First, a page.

Why stop there? Take the aforementioned approach one step further and seek out some writers and publications you cannot stand. Spend some time daily (or as needed) checking out what they’re publishing.
For example, there is a certain publication (rhymes with caught wagalog) that I absolutely love to hate!
It’s a treasure trove of [terrible] ideas.
The catch is, pretty much everything I find there pisses me off or makes me wonder why someone would bother writing these pieces of crap, and more importantly, why someone would bother publishing these pieces of crap.
Entirely my personal opinion, but man, am I eternally grateful to them?! When my well of ideas is running dry, that publication is my go-to. I know for sure that something would catch my eyes, rub me off in all the wrong ways, and then I’ll be able to implement the method of disagreeability to write something brand new.
This method works so well because of a simple reason.
When you love a writer or a publication, the chances are that you love what they’re saying. So, there’s not much for you to take away other than maybe expand your own knowledge. It doesn’t help you come up with unique ideas.
But when you don’t like something? When you disagree with what the other person is saying? That’s when you have this golden opportunity to hijack the original idea, give the topic a twist, and write something entirely different.
Give a good idea a twist
In the above scenarios, you’re dealing with things you either disagree with or downright despise.
But what about the good stuff? Well, there’s a way to take something away from them too.
If you cannot find anything to disagree with, that’s fine. Just write the article differently with a different twist.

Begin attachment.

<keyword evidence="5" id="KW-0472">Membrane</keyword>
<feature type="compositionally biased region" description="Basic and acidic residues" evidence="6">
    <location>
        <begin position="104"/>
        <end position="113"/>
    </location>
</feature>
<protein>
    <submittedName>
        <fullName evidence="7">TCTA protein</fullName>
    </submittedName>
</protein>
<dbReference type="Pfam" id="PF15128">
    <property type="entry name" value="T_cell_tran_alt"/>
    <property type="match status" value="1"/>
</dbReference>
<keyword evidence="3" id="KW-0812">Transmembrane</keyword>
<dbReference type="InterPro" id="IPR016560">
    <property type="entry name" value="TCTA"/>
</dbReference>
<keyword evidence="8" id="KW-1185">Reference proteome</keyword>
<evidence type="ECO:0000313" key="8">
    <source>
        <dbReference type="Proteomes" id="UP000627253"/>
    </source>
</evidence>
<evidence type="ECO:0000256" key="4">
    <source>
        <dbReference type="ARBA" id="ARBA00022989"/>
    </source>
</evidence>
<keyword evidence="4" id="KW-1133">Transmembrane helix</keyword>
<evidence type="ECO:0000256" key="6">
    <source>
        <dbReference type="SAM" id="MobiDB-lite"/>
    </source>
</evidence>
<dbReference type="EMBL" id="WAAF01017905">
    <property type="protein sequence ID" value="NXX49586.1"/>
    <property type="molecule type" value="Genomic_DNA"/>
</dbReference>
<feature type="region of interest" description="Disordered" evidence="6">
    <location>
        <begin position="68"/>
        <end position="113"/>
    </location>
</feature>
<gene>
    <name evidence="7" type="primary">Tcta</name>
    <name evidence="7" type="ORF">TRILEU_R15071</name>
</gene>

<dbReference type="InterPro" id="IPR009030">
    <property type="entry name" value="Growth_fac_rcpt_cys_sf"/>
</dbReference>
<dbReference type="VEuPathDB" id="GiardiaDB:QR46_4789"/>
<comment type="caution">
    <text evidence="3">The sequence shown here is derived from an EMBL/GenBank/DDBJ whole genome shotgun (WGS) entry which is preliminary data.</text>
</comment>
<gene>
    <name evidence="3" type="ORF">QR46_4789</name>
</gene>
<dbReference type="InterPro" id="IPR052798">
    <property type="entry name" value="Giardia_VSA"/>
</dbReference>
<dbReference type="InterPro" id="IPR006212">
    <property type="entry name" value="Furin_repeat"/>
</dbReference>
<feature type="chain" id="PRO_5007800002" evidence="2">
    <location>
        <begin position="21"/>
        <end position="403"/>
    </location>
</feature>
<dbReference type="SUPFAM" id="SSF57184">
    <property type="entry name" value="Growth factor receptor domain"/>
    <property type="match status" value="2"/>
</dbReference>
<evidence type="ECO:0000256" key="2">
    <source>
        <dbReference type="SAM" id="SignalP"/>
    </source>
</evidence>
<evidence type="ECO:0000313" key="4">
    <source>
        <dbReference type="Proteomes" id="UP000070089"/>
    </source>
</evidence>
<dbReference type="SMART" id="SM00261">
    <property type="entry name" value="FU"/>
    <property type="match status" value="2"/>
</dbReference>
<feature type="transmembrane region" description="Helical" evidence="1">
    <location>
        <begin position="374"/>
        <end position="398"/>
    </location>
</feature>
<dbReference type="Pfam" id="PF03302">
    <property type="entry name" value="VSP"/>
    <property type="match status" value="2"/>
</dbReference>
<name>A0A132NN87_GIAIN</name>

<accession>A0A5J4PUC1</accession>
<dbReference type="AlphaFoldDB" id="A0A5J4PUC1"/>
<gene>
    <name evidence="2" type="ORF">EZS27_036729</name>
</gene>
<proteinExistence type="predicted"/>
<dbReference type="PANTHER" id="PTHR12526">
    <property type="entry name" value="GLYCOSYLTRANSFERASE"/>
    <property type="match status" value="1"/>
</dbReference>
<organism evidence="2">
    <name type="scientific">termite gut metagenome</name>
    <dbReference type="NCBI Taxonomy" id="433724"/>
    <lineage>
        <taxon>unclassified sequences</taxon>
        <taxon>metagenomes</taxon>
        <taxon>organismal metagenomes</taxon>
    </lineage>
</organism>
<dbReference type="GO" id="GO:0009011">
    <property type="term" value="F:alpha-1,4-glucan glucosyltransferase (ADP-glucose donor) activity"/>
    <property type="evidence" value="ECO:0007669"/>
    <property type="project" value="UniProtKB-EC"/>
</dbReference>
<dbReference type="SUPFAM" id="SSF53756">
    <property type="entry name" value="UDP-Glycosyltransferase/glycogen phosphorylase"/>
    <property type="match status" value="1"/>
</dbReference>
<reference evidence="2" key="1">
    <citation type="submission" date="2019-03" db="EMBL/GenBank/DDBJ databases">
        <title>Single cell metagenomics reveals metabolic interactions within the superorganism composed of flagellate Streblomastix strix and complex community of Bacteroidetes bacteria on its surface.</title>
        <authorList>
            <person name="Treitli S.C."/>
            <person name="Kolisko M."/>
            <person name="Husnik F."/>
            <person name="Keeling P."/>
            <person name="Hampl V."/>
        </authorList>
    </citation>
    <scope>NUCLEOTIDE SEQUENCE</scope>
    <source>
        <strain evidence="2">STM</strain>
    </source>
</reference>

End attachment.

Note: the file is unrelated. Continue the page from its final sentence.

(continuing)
For example, I once wrote an article about all the exes in my life. It was a collection of anecdotes, not much else.
A couple of weeks later, one of my favorite writers published something that looked pretty similar at the onset. But after reading it, I realized it was a completely different piece from what I had written. Hers was a collection of well-thought-out life lessons from her previous relationships, while mine was nothing but ramblings of an arrogant brat.
It pissed me off that someone else had done something so much better than me with a similar idea to mine, but I learned a lesson that day. Ideas are recycled every day. Coming up with something nobody has ever written about is impossible. But that doesn’t mean you cannot give an old idea a new twist!
And if you’re a writer, or want to be a writer, then that’s where your efforts need to go. To learn to be able to recycle old ideas into new and improved versions of the old ones. Because honestly, if you’re waiting for a completely new and original idea, you’ll be waiting for a long time, and meanwhile, rent and bills won’t be paid on time.
So yeah, that’s the trick for when you think you have nothing to say. You do, really. You’re just not seeing it. Sometimes ideas don’t come to you; you have to go after them.
Your turn now. Do you do anything unique to get ideas for your blog posts, articles, or stories? Share in the comments so we can all learn from you 🙂
It's time to grow your blog already!
Sign up for weekly tips on blogging, branding, design, business, and monetizing your hobbies and skills + Subscribers get access to the library of epic freebies!
Your email is safe here; no spam, like, EVER! You can unsubscribe at any time.